In April 2004, a large-scale public sector HIV care and treatment programme was established in Lusaka by the Zambian Ministry of Health with implementation assistance from the Centre for Infectious Disease Research in Zambia (CIDRZ) and funding from the President’s Emergency Plan for AIDS Relief (PEPFAR). Details of the Lusaka programme have been described previously.26,27
Between July 2008 and June 2010, an integrated approach to outpatient care for individuals with and without HIV infection was introduced in a staggered fashion into nine urban primary health-care clinics in Lusaka.28–30 Clinical and administrative services at each clinic were harmonized for patients with and without HIV infection in three key ways: (i) the physical space used by patients and patient flows were amalgamated; (ii) medical records were standardized and (iii) routine PITC was introduced. All patients attending outpatient departments were referred for pretest counselling under the PITC programme unless they were already receiving HIV care and treatment or had evidence of being tested for HIV within the last 6 months (e.g. the test was reported in medical records or a test slip was available from a recognized external test provider).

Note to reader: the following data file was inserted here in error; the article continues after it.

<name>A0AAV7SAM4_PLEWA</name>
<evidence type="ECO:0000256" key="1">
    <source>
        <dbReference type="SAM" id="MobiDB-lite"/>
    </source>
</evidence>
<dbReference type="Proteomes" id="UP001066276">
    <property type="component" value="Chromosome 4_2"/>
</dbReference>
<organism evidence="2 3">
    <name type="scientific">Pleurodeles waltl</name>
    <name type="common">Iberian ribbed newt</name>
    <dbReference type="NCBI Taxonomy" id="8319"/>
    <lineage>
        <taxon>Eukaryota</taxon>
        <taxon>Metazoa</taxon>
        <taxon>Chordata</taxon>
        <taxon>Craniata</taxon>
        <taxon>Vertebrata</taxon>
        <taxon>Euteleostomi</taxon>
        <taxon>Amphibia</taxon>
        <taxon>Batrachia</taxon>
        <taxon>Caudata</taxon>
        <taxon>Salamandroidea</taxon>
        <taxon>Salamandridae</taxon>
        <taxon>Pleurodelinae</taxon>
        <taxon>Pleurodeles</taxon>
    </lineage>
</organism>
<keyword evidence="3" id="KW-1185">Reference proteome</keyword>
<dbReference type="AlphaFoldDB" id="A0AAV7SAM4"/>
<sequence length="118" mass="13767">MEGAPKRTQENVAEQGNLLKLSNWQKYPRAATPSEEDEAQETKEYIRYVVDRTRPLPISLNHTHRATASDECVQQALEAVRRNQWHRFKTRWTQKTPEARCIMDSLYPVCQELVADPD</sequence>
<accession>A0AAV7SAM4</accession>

Counselling and testing at each clinic were provided by two lay counsellors who were trained in psychosocial and provider-initiated counselling techniques. They worked in 5-hour shifts. Counselling was carried out in accordance with WHO and Zambian national guidelines and the presence of HIV was initially detected using the rapid Determine HIV-1/2 test (Abbott Laboratories, Abbott Park, United States of America). Positive HIV test results were confirmed using the Uni-Gold HIV test (Trinity Biotech, Bray, Ireland) and any conflicting results were resolved using the Bioline test (Standard Diagnostics Incorporated, Suwon City, Republic of Korea). Patients underwent pretest counselling either individually or in groups. However, they were always seen in private when deciding whether to opt in or out of HIV testing, while undergoing testing and during post-test counselling. Patients who opted out continued to follow normal outpatient procedures. Those who opted in proceeded to testing and underwent post-test counselling, regardless of the test result. Patients found to be HIV+ could enrol in the HIV care and treatment programme immediately or on a predetermined date.